Nasca TJ, Day SH, Amis S, et al. N Engl J Med. 2010;363:e3.
This article summarizes the Accreditation Council for Graduate Medical Education's proposed new regulations on housestaff duty hours. The recommendations are perhaps most notable for what they do not contain—a reduction in the 80-hour weekly limit. Rather than narrowly focusing on duty-hour restrictions, the recommendations take a broad approach to maximizing patient safety in training environments through targeted reductions in work hours for first-year residents, enhanced supervision by attending physicians, standardizing expectations around handoffs and signouts, and engaging residents in safety and quality improvement efforts. Although the current 80-hour work week will be preserved, the new regulations would eliminate extended-duration shifts for first-year residents (as was recommended in a 2008 Institute of Medicine report). The current regulations, implemented in 2003, have improved residents' quality of life but have not positively impacted patient safety or educational outcomes. The ACGME acknowledged this evidence in crafting recommendations that seek to establish a culture of safety within residency programs and focus more broadly on enhancing supervision for early-stage residents while allowing more autonomy for senior trainees.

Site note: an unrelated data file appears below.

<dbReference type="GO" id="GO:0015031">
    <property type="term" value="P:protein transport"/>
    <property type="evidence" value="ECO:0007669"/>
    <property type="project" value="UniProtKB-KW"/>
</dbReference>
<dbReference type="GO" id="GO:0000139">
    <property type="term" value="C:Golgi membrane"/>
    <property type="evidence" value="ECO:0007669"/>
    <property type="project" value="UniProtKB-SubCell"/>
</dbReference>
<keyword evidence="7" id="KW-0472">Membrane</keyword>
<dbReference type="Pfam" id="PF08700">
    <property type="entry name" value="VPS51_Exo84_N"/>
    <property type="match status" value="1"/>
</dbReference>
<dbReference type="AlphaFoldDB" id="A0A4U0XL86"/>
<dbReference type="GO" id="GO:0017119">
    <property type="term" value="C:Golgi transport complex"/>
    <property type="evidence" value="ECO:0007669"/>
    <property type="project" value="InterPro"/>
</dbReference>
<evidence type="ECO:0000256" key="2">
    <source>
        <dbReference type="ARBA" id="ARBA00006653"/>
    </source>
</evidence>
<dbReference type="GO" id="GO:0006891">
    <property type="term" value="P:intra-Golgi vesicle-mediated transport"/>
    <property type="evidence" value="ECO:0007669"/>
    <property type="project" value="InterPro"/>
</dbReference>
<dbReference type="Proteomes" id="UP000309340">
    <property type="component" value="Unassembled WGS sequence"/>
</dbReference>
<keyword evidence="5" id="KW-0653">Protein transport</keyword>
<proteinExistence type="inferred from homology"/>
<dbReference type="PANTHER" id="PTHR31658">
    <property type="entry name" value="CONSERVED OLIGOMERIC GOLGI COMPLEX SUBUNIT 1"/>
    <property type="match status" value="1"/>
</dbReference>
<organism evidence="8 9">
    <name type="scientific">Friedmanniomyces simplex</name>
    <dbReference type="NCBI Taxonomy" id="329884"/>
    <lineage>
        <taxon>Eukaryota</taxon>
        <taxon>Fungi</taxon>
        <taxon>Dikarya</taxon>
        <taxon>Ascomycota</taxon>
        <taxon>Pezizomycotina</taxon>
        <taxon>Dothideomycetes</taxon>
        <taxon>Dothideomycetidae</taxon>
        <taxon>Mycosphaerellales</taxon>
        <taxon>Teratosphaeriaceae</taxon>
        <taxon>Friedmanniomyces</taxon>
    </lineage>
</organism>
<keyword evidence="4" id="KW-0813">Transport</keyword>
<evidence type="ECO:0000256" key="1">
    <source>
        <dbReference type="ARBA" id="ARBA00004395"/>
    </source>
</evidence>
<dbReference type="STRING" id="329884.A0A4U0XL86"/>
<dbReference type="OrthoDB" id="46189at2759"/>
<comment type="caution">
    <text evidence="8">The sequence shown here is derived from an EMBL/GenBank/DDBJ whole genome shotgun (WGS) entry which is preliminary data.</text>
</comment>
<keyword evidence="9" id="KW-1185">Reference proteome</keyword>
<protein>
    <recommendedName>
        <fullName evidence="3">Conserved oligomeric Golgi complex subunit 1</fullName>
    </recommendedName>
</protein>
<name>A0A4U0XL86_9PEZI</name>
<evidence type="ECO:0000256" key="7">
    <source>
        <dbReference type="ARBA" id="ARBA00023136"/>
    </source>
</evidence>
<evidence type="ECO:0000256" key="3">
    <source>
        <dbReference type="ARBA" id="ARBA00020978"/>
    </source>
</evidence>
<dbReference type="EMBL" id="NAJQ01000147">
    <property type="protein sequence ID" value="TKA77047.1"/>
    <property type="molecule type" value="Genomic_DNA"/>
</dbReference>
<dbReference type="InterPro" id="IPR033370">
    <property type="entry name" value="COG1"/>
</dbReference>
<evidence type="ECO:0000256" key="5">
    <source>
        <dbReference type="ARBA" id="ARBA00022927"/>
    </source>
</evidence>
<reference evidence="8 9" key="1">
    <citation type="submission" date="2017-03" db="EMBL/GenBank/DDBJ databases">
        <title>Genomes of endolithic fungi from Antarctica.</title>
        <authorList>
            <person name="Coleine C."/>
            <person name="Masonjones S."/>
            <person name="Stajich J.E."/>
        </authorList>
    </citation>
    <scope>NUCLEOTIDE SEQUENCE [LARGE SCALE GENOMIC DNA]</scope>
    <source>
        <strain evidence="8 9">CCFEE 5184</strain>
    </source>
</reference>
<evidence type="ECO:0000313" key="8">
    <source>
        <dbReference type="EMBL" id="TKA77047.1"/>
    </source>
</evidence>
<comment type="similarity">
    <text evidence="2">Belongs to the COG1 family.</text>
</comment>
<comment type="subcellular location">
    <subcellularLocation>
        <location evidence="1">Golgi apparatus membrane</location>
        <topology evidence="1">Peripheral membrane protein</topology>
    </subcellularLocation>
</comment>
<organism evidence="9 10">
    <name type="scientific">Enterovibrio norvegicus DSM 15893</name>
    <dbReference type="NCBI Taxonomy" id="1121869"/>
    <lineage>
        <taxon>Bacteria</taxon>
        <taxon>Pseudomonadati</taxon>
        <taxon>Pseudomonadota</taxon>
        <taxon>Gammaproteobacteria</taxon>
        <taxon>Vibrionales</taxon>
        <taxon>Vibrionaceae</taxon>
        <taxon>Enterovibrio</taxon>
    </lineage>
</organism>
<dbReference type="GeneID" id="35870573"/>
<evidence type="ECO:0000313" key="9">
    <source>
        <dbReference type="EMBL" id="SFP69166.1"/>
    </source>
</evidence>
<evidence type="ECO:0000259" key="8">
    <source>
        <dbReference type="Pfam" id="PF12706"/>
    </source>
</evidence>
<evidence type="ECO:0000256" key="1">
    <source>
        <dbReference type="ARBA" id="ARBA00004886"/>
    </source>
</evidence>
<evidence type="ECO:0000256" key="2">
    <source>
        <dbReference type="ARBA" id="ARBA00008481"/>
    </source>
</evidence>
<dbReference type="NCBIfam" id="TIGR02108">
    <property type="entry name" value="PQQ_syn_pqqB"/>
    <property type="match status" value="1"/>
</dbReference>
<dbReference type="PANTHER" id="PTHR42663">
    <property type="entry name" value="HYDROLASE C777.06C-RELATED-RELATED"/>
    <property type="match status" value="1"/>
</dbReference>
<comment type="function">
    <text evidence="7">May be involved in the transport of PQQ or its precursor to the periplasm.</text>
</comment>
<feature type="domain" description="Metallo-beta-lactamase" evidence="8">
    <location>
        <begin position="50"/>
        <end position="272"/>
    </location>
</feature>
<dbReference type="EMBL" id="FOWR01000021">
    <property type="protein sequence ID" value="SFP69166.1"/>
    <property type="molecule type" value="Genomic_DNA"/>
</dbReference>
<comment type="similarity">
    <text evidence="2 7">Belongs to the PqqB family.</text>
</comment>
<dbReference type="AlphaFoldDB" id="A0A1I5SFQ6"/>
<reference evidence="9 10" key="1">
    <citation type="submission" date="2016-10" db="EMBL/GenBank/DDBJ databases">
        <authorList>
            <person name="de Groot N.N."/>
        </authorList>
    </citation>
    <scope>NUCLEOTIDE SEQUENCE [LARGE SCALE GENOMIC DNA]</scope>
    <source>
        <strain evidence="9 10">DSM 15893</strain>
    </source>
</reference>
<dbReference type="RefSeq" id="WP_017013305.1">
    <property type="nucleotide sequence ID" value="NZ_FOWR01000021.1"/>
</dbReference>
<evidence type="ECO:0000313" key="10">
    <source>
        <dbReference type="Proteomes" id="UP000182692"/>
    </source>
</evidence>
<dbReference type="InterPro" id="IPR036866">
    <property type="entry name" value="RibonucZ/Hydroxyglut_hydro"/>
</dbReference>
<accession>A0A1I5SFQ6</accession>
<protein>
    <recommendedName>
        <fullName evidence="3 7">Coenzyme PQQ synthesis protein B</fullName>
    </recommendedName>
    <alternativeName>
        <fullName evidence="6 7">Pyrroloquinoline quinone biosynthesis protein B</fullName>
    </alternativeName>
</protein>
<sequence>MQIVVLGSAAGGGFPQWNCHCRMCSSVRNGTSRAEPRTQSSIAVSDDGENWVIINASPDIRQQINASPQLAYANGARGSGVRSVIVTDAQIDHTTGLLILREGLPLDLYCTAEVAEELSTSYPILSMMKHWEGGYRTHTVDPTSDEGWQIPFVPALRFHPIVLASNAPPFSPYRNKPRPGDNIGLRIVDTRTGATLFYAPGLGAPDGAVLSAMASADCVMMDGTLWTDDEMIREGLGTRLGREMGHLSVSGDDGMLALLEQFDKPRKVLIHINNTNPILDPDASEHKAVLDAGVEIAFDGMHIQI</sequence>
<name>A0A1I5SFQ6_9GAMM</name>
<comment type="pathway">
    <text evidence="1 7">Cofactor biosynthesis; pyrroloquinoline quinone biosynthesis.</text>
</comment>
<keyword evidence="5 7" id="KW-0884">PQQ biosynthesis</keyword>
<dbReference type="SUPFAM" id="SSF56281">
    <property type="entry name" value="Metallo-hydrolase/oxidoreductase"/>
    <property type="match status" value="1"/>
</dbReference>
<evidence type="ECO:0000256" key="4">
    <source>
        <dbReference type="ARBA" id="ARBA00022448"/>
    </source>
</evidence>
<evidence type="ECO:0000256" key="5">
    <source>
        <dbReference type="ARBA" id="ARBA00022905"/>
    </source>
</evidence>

Intern J Health Care Qual Assur. 2007;20(7):555-632.
This special issue includes articles by authors from Australia, Israel, France, Iran, and Belgium that explore ideas such as building a culture of safety, replacing medical equipment, and measuring safety improvements.
Following surgery, a woman on a patient-controlled analgesia pump is found to be lethargic and incoherent, with a low respiratory rate. The nurse contacted the attending physician, who dismisses the patient's symptoms and chastises the nurse for the late call.
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